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2:00PM Water Cooler 1/20/2021

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2:00PM Water Cooler 1/20/2021

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By Lambert Strether of Corrente.

Bird Song of the Day

Sadly, not our national bird.

#COVID19

At reader request, I’ve added this daily chart from 91-DIVOC. The data is the Johns Hopkins CSSE data. Here is the site.

I feel I’m engaging in a macabre form of tape-watching… If these declines continues through the end of the week, I’m gonna have to conclude we aren’t looking at a reporting effect from the long weekend. Of course, we might get a spike in ten days or so, if people were paryting on MLK day, but with luck it will be a clip. Of course, there are those worrisome variants, so a mood of sunny optimism is not warranted…

Vaccination by region:

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The South stumbles. Supply problems?

Case count by United States region:

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Big states (New York, Florida, Texas, California):

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Test positivity:

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Nowhere near 3%, anywhere.

Hospitalization:

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Hospitalization is discretionary; they may also be reducing their admissions rate — relative to cases we cannot see in this data! — to preserve future capacity; or because hospitals have figured out how to send people home.

Case fatality rate (plus deaths):

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Politics

“But what is government itself, but the greatest of all reflections on human nature?” –James Madison, Federalist 51

“They had one weapon left and both knew it: treachery.” –Frank Herbert, Dune

“They had learned nothing, and forgotten nothing.” –Charles Maurice de Talleyrand-Périgord

Inaugural

Banquo at the feast:

The knitted mittens though!

The nuclear football arrives:

Lady Gaga:

Biden speech:

Schedule for the rest of the day:

* * *

Inauguration hot takes (and I’ve encountered several that I can’t embed because they’ve been deleted):

(1):

Lambert here: I’m sure there are many, even at NC, who feel this way. To them, I apologize if I seem unduly sour or blasé. Please understand I’ve been at this a long time. I’m so old I can remember being inspired by Bill Clinton’s “Man from Hope” speech (in 1992, eating Chinese take-out spare ribs, after the Al-Anon meeting in Dorchester, MA). To me, the Biden administration has form: The same people who failed to rise to the occasion in 2009 — “creating the conditions for Trump,” as we say — are in power again. They have form. We must pray they do better with the power granted to them in 2021. Very little in their strategy or tactics from 2017 onward would lead one to believe those prayers would be answered. Nor did the campaign Biden ran. After the Crash, the Democrats took care of their base only:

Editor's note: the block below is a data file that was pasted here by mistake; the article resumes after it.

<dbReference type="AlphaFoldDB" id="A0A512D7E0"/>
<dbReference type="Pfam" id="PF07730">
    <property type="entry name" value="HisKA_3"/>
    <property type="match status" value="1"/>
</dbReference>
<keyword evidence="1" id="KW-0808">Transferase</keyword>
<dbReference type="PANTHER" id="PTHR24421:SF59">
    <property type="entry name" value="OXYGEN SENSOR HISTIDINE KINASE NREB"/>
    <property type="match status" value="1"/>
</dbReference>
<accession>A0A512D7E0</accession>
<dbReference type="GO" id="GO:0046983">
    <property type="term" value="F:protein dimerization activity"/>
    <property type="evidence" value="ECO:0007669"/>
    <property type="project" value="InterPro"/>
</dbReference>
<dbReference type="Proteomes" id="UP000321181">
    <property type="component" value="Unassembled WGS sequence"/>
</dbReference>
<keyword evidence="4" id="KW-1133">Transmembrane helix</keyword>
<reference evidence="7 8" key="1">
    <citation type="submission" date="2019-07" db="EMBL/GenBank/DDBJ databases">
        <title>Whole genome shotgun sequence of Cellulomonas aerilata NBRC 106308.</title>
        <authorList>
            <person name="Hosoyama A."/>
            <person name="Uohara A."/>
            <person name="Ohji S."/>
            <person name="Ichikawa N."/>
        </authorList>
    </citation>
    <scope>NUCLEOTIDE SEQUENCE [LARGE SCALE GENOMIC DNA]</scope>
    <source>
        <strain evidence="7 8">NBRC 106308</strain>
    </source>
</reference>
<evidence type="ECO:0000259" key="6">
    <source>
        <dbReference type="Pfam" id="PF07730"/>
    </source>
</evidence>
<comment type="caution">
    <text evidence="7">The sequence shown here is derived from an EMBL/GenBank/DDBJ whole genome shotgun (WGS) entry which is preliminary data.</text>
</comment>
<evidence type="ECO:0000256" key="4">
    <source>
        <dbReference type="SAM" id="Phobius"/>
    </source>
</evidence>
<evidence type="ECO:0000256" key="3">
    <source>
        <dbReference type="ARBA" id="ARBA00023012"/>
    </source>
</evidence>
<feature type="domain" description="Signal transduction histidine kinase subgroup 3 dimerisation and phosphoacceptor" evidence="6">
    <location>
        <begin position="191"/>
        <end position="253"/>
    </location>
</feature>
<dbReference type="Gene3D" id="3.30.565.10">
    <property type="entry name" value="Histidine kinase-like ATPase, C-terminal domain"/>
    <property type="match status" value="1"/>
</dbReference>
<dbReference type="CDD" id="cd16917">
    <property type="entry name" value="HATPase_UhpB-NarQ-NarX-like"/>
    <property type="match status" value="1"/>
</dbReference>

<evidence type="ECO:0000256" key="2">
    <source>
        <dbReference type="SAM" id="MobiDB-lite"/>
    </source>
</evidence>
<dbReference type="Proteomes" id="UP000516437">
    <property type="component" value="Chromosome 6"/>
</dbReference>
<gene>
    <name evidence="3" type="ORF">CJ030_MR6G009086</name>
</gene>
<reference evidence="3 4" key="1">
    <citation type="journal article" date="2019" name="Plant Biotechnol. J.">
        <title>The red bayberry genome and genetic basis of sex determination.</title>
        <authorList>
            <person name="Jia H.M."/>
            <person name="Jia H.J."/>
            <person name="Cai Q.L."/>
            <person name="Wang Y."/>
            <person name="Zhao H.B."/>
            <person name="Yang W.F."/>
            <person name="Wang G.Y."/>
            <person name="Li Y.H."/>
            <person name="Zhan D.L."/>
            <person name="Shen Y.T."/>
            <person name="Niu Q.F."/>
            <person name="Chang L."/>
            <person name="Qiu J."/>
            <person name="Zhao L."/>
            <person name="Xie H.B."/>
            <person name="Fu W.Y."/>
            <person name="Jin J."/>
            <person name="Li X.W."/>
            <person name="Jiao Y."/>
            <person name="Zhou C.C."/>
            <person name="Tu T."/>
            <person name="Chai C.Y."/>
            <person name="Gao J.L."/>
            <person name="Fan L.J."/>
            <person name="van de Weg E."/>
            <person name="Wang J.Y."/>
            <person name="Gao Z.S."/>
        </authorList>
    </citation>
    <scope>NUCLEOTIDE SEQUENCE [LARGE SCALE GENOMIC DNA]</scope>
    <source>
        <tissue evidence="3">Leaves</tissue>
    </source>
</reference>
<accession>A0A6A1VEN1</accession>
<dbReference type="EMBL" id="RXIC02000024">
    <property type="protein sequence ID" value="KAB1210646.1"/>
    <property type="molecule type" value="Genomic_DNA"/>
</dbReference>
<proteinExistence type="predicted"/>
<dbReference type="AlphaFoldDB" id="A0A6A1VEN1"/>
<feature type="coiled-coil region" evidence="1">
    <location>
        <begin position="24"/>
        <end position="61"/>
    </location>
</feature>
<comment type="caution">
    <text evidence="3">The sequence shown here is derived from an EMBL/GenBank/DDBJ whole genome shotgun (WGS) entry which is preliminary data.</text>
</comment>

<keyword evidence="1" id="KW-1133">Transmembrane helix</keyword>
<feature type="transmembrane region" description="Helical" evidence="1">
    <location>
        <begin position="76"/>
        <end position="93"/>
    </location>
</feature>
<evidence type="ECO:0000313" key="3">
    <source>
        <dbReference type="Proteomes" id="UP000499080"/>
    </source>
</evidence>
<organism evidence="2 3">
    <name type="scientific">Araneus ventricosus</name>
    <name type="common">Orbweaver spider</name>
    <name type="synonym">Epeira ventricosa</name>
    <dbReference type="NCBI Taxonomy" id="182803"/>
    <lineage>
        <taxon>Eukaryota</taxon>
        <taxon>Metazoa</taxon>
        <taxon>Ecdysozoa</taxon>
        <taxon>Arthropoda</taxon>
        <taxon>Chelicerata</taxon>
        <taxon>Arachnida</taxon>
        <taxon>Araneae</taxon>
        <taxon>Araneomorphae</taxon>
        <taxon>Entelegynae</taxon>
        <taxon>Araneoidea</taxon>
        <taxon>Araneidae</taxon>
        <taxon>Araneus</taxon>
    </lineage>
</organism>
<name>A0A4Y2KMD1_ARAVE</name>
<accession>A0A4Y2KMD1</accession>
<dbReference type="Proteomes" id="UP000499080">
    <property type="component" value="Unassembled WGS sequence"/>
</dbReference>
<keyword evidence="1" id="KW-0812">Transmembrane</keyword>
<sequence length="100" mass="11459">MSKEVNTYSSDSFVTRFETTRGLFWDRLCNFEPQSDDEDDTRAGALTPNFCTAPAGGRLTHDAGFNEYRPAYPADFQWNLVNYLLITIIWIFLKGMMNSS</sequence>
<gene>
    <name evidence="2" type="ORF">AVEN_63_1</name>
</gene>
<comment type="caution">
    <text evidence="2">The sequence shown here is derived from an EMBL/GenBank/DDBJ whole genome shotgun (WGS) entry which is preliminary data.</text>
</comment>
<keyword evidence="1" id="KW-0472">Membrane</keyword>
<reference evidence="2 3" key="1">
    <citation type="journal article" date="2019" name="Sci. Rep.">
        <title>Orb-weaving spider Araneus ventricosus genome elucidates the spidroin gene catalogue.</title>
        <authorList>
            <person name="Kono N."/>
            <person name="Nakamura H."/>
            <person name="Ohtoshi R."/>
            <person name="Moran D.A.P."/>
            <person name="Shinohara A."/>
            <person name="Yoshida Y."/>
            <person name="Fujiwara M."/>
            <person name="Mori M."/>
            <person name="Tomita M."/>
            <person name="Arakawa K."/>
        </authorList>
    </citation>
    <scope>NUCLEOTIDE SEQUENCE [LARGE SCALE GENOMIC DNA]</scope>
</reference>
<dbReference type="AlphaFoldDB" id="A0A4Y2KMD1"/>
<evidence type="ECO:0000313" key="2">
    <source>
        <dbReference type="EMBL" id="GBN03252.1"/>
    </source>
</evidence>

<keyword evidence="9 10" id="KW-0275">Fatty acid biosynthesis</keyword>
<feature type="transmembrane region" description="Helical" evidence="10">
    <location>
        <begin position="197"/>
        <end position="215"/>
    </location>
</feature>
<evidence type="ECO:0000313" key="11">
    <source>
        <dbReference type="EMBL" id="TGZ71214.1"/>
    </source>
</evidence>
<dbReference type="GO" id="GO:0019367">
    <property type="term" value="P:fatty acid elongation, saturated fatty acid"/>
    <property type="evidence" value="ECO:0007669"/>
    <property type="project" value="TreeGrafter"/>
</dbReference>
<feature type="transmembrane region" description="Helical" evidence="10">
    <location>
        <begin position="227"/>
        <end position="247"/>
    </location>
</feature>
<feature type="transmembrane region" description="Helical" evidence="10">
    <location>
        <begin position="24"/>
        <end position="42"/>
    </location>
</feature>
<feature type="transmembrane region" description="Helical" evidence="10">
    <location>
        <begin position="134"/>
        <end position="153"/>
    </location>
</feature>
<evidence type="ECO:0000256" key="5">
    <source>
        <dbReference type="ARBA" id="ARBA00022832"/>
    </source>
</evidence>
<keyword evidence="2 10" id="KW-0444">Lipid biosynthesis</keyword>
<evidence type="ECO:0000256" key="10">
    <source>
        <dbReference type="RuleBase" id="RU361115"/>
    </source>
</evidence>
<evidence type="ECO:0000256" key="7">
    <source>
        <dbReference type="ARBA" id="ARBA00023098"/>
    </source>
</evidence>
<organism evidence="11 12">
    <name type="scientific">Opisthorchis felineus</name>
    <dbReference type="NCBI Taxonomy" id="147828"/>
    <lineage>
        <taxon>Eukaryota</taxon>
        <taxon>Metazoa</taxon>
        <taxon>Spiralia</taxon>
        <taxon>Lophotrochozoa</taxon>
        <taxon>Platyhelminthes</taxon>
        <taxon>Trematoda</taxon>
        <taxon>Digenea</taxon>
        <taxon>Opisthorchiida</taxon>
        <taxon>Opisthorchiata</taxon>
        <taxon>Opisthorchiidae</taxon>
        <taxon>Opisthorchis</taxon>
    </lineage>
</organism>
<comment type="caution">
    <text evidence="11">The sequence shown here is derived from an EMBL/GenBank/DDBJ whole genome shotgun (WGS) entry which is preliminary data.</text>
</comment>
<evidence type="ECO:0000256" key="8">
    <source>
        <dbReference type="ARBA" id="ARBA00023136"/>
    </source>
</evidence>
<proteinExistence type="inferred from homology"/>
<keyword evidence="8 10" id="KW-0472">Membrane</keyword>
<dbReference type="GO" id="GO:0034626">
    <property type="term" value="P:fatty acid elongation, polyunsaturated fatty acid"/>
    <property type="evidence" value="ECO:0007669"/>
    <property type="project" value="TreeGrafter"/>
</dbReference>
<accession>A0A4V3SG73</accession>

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Adding highlight to the Morning Consult chart I ran this morning, it’s happening again, in this crisis:

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Will the liberal Democrats be able to reverse this trend? Do they have any desire to? 1202021 is a palindrome: in the beginning is the end, and in the end, the beginning.

(2):

(3):

* * *

“Beyoncé and Dua Lipa Are Featured on Biden-Harris Inauguration Playlist” [Teen Vogue]. “Although this year’s ceremony will feature a largely virtual celebration, President-elect Joe Biden and Vice President-elect Kamala Harris have unveiled a specially-curated playlist that will bring the festivities to your home. On Friday, January 15, the Presidential Inauguration Committee, along with D-Nice and Raedio, an ‘audio everywhere label’ founded by Issa Rae and Benoni Tagoe, released the official Biden-Harris inauguration playlist, Billboard reports. Featuring 46 tracks, the playlist is intended to reflect feelings of togetherness, collaboration, and unity. In a statement, the Biden-Harris team explained that the selection of tracks “represents the diversity of our nation, and our strength and resilience as we look forward to new leadership and a new era in America.’” • Beyoncé not, however, in the prime time special.

Transition to Biden

“Can Joe Biden Succeed Where Barack Obama Failed?” [David Sirota, Newsweek]. The quote to end all quotes: “Obama would later write that he avoided a crackdown on Wall Street because that might have ‘required a violence to the social order.’” That reverence for the status quo—and deference to Wall Street after the financial crisis and housing meltdown—ultimately helped create the backlash conditions for the rise of Trump. One data point suggested a direct linkage: In one-third of the counties that flipped from Obama to Donald Trump, there had been an increase in the number of residents whose home mortgages were underwater in 2016, according to a study by the Center for American Progress.” • Maybe the Obama Alumni Association learned something from this. Maybe. I doubt it. I have the feeling that the direction of this Administration was set during the transition period, and that direction was little to do with “violence to the social order,” which is the very last thing the Democrat base, the PMC, is all about.